Exterior wood doors have always been problematic. Wood expands and contracts because of humidity and exposure. Wood cracks along the grain or the glue lines. Cracks can be glued and clamped, but sometimes if the crack will not close up it may need to have real wood inserted to fill it in and give the glue something to adhere to.
Remove the door from the hinges with a cordless drill, leaving the hinges on the door jamb. Lay the door out in an open space on two padded sawhorses.
Run masking tape alongside the full length of cracks on both sides as close to the edge as possible.
Spread the jaws of the bar clamps over the door. Tighten the clamps. Examine the door for open cracks. Use a pencil to mark the cracks that did not close when you put pressure on the clamps. Remove the clamps.
Mix the epoxy glue. Spread the glue over the cracks, forcing the glue into the cracks with your finger until saturated.
Put the clamps back on and tighten. Insert the narrow end of the wood wedges lengthwise into the cracks that are marked. Use a hammer to gently pound them into the cracks. Let the glue dry for 24 hours. Remove the clamps.
Slide the sharp end of a chisel along the protruding edge of the wood wedges, cutting them flush with the surface of the door. Slide the chisel along all the cracks, removing any residual glue.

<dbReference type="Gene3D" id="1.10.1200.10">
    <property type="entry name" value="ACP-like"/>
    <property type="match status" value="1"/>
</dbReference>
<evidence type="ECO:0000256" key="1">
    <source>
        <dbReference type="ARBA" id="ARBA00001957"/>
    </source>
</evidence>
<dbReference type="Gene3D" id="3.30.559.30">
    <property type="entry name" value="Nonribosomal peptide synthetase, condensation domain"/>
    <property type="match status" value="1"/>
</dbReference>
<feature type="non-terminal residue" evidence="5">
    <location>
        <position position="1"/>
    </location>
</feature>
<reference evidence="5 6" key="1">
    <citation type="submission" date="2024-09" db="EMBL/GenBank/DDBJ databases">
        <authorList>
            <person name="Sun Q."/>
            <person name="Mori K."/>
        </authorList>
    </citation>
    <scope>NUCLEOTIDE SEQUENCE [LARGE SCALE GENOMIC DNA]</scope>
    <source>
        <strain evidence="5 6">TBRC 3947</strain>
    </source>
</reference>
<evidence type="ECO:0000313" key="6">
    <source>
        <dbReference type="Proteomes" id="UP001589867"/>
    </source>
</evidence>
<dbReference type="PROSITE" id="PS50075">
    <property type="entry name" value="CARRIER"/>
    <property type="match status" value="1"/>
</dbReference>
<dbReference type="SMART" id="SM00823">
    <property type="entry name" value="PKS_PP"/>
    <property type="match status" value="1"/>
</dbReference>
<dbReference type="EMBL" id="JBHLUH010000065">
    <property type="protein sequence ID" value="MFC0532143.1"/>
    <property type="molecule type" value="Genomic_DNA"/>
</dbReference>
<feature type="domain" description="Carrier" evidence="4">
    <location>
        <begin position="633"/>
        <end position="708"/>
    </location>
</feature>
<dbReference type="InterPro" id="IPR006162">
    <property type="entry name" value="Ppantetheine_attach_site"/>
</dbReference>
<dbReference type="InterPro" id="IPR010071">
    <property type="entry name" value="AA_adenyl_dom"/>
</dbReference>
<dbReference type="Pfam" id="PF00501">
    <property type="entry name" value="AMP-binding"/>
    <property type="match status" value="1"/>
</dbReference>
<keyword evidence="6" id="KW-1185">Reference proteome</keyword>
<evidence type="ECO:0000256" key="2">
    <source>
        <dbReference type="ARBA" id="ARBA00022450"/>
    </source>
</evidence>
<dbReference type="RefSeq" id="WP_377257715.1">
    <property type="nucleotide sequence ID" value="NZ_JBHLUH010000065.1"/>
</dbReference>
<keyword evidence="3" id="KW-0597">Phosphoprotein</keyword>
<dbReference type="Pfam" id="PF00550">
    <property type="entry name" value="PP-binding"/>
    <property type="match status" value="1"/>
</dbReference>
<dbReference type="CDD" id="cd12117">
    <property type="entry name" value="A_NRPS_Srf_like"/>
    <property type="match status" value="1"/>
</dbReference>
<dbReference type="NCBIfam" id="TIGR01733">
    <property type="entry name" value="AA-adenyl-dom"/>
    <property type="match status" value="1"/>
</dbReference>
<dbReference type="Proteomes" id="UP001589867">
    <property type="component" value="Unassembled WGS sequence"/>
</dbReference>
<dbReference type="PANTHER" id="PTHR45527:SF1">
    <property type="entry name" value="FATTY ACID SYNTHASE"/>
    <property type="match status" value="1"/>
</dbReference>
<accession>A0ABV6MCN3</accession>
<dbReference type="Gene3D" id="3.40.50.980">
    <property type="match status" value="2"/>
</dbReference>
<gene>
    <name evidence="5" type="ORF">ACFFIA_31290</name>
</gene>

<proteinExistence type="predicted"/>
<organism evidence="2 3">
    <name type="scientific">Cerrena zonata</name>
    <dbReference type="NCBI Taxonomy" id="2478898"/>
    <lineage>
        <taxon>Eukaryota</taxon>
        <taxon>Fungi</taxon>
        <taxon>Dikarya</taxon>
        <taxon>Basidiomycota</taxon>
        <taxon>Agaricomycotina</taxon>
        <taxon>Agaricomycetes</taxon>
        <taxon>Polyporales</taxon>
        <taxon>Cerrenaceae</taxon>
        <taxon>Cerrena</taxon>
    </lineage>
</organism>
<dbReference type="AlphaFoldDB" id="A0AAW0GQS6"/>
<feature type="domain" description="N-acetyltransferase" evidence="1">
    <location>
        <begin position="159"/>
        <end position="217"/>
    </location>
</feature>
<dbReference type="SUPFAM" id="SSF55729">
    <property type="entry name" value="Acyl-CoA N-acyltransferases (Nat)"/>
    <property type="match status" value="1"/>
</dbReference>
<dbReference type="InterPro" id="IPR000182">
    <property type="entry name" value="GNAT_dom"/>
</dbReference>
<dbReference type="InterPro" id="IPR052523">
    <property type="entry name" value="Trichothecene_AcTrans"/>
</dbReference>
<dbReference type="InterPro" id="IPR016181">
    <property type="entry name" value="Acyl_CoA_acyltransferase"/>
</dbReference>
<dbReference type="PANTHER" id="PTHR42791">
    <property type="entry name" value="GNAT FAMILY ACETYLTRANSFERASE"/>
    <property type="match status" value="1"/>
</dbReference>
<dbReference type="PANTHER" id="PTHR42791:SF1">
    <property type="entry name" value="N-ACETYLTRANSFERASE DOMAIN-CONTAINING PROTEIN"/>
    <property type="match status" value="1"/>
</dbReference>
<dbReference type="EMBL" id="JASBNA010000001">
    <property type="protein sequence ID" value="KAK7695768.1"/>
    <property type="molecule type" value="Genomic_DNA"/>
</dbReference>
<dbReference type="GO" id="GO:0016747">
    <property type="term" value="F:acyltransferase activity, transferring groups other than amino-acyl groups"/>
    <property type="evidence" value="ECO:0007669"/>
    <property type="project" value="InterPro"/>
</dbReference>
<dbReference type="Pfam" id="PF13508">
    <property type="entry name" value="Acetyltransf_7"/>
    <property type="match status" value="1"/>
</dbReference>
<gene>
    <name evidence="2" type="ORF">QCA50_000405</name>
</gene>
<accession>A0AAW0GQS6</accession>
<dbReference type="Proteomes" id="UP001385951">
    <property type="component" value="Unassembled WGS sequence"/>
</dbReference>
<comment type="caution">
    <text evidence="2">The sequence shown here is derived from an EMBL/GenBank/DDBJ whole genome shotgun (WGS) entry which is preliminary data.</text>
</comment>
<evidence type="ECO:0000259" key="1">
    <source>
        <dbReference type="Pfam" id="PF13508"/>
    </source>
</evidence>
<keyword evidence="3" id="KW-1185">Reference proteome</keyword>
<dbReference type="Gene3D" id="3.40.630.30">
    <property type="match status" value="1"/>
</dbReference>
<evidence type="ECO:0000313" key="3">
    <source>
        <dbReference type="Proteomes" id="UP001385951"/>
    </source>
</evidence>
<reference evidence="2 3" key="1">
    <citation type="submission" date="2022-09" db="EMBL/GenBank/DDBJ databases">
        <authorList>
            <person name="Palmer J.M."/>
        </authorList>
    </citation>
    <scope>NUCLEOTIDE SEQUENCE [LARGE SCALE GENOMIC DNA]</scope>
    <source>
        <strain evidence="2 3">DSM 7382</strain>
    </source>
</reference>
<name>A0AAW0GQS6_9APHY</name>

Sand along the cracks by hand with a small piece of sandpaper. Remove the tape. Sand the entire surface of the door by hand with 180-grit sandpaper until completely smooth, but don't sand through the existing lacquer.
Colour the edge of the wood wedge, using the stain-marker pencil. Lightly spray the door with lacquer.
You can make thin wood wedges with a sharp razor knife or a band saw and a piece of pine, or buy thin wood tape (as a substitute for wedges), brown epoxy glue and stain markers at your local home-improvement store.
Always wear safety glasses when working with wood, and always wear dust masks and or respirators when sanding or spraying lacquer.